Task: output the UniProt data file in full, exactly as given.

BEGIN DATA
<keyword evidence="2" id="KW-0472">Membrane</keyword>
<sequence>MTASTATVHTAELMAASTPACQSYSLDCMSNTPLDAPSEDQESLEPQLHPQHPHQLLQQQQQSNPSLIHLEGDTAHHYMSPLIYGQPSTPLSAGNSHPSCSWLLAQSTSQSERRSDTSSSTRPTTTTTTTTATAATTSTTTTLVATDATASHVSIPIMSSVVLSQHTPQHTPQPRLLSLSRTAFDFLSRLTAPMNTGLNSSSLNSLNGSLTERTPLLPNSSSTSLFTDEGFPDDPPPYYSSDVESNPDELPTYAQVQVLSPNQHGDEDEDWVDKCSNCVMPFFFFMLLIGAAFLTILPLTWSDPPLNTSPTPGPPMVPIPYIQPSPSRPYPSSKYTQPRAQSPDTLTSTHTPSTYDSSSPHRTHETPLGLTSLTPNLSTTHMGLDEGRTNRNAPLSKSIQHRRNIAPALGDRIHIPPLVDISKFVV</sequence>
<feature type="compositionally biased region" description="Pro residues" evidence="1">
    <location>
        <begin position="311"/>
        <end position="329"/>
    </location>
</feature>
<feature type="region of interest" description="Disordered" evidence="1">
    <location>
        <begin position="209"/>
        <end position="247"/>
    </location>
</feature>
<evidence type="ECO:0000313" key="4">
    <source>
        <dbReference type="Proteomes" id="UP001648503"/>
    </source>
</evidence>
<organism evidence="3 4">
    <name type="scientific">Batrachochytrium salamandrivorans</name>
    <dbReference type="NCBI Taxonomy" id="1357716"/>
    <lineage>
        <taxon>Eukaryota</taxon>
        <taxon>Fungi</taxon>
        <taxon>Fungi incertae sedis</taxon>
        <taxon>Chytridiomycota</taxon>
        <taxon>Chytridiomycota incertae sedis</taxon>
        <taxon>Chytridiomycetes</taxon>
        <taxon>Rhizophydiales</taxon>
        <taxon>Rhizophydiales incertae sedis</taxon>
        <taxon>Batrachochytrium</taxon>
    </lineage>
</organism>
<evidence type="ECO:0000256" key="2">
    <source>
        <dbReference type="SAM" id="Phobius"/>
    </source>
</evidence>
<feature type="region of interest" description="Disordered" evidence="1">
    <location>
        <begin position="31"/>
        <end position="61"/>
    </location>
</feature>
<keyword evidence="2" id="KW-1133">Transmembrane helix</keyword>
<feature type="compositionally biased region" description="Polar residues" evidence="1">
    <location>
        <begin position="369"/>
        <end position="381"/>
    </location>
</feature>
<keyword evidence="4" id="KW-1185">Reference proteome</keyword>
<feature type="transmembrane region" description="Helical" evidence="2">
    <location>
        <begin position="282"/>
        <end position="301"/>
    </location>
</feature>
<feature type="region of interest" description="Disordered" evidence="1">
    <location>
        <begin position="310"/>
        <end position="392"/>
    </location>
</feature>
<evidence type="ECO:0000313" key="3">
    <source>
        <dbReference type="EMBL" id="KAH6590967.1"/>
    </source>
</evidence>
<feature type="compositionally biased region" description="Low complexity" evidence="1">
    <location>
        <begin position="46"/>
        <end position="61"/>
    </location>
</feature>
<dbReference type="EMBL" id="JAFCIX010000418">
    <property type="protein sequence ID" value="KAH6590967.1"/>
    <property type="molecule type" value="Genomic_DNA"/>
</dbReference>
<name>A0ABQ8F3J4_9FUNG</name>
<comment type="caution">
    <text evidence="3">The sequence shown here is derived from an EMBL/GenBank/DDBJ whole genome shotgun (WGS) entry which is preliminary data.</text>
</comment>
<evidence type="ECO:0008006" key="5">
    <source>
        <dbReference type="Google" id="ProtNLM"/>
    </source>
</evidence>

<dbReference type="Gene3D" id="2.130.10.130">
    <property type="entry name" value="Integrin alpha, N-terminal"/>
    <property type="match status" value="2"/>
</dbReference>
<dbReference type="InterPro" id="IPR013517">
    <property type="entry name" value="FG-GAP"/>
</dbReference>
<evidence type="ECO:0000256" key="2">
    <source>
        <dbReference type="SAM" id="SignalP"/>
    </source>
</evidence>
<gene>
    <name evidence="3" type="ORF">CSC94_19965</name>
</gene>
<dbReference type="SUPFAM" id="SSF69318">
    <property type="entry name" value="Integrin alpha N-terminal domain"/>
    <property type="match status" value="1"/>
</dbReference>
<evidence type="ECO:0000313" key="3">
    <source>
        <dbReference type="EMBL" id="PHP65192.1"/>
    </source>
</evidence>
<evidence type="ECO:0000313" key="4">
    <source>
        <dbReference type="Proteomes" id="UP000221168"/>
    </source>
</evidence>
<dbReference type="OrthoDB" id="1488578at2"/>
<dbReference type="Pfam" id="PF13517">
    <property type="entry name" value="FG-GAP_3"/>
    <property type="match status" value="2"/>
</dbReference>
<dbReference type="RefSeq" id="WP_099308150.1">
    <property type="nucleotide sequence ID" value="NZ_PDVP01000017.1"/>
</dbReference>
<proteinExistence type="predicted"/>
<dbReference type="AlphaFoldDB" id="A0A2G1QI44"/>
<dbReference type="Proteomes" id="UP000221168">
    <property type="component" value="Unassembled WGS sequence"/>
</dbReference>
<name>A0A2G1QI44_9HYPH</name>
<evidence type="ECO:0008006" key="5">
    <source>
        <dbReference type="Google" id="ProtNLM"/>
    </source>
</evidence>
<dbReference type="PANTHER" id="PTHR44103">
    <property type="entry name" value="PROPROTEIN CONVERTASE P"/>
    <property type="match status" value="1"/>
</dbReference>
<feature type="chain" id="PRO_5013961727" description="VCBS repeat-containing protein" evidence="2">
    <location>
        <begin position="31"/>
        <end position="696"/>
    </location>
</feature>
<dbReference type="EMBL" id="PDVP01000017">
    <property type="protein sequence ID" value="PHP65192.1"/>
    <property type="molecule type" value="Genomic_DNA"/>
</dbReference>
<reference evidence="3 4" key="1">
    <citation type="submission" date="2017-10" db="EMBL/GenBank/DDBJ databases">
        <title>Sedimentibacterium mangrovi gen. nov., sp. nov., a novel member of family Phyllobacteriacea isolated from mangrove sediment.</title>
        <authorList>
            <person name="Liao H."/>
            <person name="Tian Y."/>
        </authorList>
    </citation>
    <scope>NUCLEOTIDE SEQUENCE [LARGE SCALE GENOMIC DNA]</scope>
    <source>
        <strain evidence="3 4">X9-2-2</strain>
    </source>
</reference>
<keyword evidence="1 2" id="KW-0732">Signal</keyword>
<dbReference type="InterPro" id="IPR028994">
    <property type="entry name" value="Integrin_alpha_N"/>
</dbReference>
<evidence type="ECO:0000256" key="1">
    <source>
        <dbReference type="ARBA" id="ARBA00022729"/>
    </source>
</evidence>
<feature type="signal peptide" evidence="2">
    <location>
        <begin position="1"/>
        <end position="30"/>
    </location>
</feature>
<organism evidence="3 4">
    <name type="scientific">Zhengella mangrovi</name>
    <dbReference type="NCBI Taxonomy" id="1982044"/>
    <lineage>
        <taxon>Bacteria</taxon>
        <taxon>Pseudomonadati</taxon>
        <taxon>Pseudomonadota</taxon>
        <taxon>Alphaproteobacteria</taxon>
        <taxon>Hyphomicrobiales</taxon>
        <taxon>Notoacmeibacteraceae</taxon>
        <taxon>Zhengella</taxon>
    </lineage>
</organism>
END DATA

<keyword evidence="2" id="KW-0472">Membrane</keyword>
<sequence>MTASTATVHTAELMAASTPACQSYSLDCMSNTPLDAPSEDQESLEPQLHPQHPHQLLQQQQQSNPSLIHLEGDTAHHYMSPLIYGQPSTPLSAGNSHPSCSWLLAQSTSQSERRSDTSSSTRPTTTTTTTTATAATTSTTTTLVATDATASHVSIPIMSSVVLSQHTPQHTPQPRLLSLSRTAFDFLSRLTAPMNTGLNSSSLNSLNGSLTERTPLLPNSSSTSLFTDEGFPDDPPPYYSSDVESNPDELPTYAQVQVLSPNQHGDEDEDWVDKCSNCVMPFFFFMLLIGAAFLTILPLTWSDPPLNTSPTPGPPMVPIPYIQPSPSRPYPSSKYTQPRAQSPDTLTSTHTPSTYDSSSPHRTHETPLGLTSLTPNLSTTHMGLDEGRTNRNAPLSKSIQHRRNIAPALGDRIHIPPLVDISKFVV</sequence>
<feature type="compositionally biased region" description="Pro residues" evidence="1">
    <location>
        <begin position="311"/>
        <end position="329"/>
    </location>
</feature>
<feature type="region of interest" description="Disordered" evidence="1">
    <location>
        <begin position="209"/>
        <end position="247"/>
    </location>
</feature>
<evidence type="ECO:0000313" key="4">
    <source>
        <dbReference type="Proteomes" id="UP001648503"/>
    </source>
</evidence>
<organism evidence="3 4">
    <name type="scientific">Batrachochytrium salamandrivorans</name>
    <dbReference type="NCBI Taxonomy" id="1357716"/>
    <lineage>
        <taxon>Eukaryota</taxon>
        <taxon>Fungi</taxon>
        <taxon>Fungi incertae sedis</taxon>
        <taxon>Chytridiomycota</taxon>
        <taxon>Chytridiomycota incertae sedis</taxon>
        <taxon>Chytridiomycetes</taxon>
        <taxon>Rhizophydiales</taxon>
        <taxon>Rhizophydiales incertae sedis</taxon>
        <taxon>Batrachochytrium</taxon>
    </lineage>
</organism>
<evidence type="ECO:0000256" key="2">
    <source>
        <dbReference type="SAM" id="Phobius"/>
    </source>
</evidence>
<feature type="region of interest" description="Disordered" evidence="1">
    <location>
        <begin position="31"/>
        <end position="61"/>
    </location>
</feature>
<keyword evidence="2" id="KW-1133">Transmembrane helix</keyword>
<feature type="compositionally biased region" description="Polar residues" evidence="1">
    <location>
        <begin position="369"/>
        <end position="381"/>
    </location>
</feature>
<keyword evidence="4" id="KW-1185">Reference proteome</keyword>
<feature type="transmembrane region" description="Helical" evidence="2">
    <location>
        <begin position="282"/>
        <end position="301"/>
    </location>
</feature>
<feature type="region of interest" description="Disordered" evidence="1">
    <location>
        <begin position="310"/>
        <end position="392"/>
    </location>
</feature>
<evidence type="ECO:0000313" key="3">
    <source>
        <dbReference type="EMBL" id="KAH6590967.1"/>
    </source>
</evidence>
<feature type="compositionally biased region" description="Low complexity" evidence="1">
    <location>
        <begin position="46"/>
        <end position="61"/>
    </location>
</feature>
<dbReference type="EMBL" id="JAFCIX010000418">
    <property type="protein sequence ID" value="KAH6590967.1"/>
    <property type="molecule type" value="Genomic_DNA"/>
</dbReference>
<name>A0ABQ8F3J4_9FUNG</name>
<comment type="caution">
    <text evidence="3">The sequence shown here is derived from an EMBL/GenBank/DDBJ whole genome shotgun (WGS) entry which is preliminary data.</text>
</comment>
<evidence type="ECO:0008006" key="5">
    <source>
        <dbReference type="Google" id="ProtNLM"/>
    </source>
</evidence>

<dbReference type="Gene3D" id="2.130.10.130">
    <property type="entry name" value="Integrin alpha, N-terminal"/>
    <property type="match status" value="2"/>
</dbReference>
<dbReference type="InterPro" id="IPR013517">
    <property type="entry name" value="FG-GAP"/>
</dbReference>
<evidence type="ECO:0000256" key="2">
    <source>
        <dbReference type="SAM" id="SignalP"/>
    </source>
</evidence>
<gene>
    <name evidence="3" type="ORF">CSC94_19965</name>
</gene>
<dbReference type="SUPFAM" id="SSF69318">
    <property type="entry name" value="Integrin alpha N-terminal domain"/>
    <property type="match status" value="1"/>
</dbReference>
<evidence type="ECO:0000313" key="3">
    <source>
        <dbReference type="EMBL" id="PHP65192.1"/>
    </source>
</evidence>
<evidence type="ECO:0000313" key="4">
    <source>
        <dbReference type="Proteomes" id="UP000221168"/>
    </source>
</evidence>
<dbReference type="OrthoDB" id="1488578at2"/>
<dbReference type="Pfam" id="PF13517">
    <property type="entry name" value="FG-GAP_3"/>
    <property type="match status" value="2"/>
</dbReference>
<dbReference type="RefSeq" id="WP_099308150.1">
    <property type="nucleotide sequence ID" value="NZ_PDVP01000017.1"/>
</dbReference>
<proteinExistence type="predicted"/>
<dbReference type="AlphaFoldDB" id="A0A2G1QI44"/>
<dbReference type="Proteomes" id="UP000221168">
    <property type="component" value="Unassembled WGS sequence"/>
</dbReference>
<name>A0A2G1QI44_9HYPH</name>
<evidence type="ECO:0008006" key="5">
    <source>
        <dbReference type="Google" id="ProtNLM"/>
    </source>
</evidence>
<dbReference type="PANTHER" id="PTHR44103">
    <property type="entry name" value="PROPROTEIN CONVERTASE P"/>
    <property type="match status" value="1"/>
</dbReference>
<feature type="chain" id="PRO_5013961727" description="VCBS repeat-containing protein" evidence="2">
    <location>
        <begin position="31"/>
        <end position="696"/>
    </location>
</feature>
<dbReference type="EMBL" id="PDVP01000017">
    <property type="protein sequence ID" value="PHP65192.1"/>
    <property type="molecule type" value="Genomic_DNA"/>
</dbReference>
<reference evidence="3 4" key="1">
    <citation type="submission" date="2017-10" db="EMBL/GenBank/DDBJ databases">
        <title>Sedimentibacterium mangrovi gen. nov., sp. nov., a novel member of family Phyllobacteriacea isolated from mangrove sediment.</title>
        <authorList>
            <person name="Liao H."/>
            <person name="Tian Y."/>
        </authorList>
    </citation>
    <scope>NUCLEOTIDE SEQUENCE [LARGE SCALE GENOMIC DNA]</scope>
    <source>
        <strain evidence="3 4">X9-2-2</strain>
    </source>
</reference>
<keyword evidence="1 2" id="KW-0732">Signal</keyword>
<dbReference type="InterPro" id="IPR028994">
    <property type="entry name" value="Integrin_alpha_N"/>
</dbReference>
<evidence type="ECO:0000256" key="1">
    <source>
        <dbReference type="ARBA" id="ARBA00022729"/>
    </source>
</evidence>
<feature type="signal peptide" evidence="2">
    <location>
        <begin position="1"/>
        <end position="30"/>
    </location>
</feature>
<organism evidence="3 4">
    <name type="scientific">Zhengella mangrovi</name>
    <dbReference type="NCBI Taxonomy" id="1982044"/>
    <lineage>
        <taxon>Bacteria</taxon>
        <taxon>Pseudomonadati</taxon>
        <taxon>Pseudomonadota</taxon>
        <taxon>Alphaproteobacteria</taxon>
        <taxon>Hyphomicrobiales</taxon>
        <taxon>Notoacmeibacteraceae</taxon>
        <taxon>Zhengella</taxon>
    </lineage>
</organism>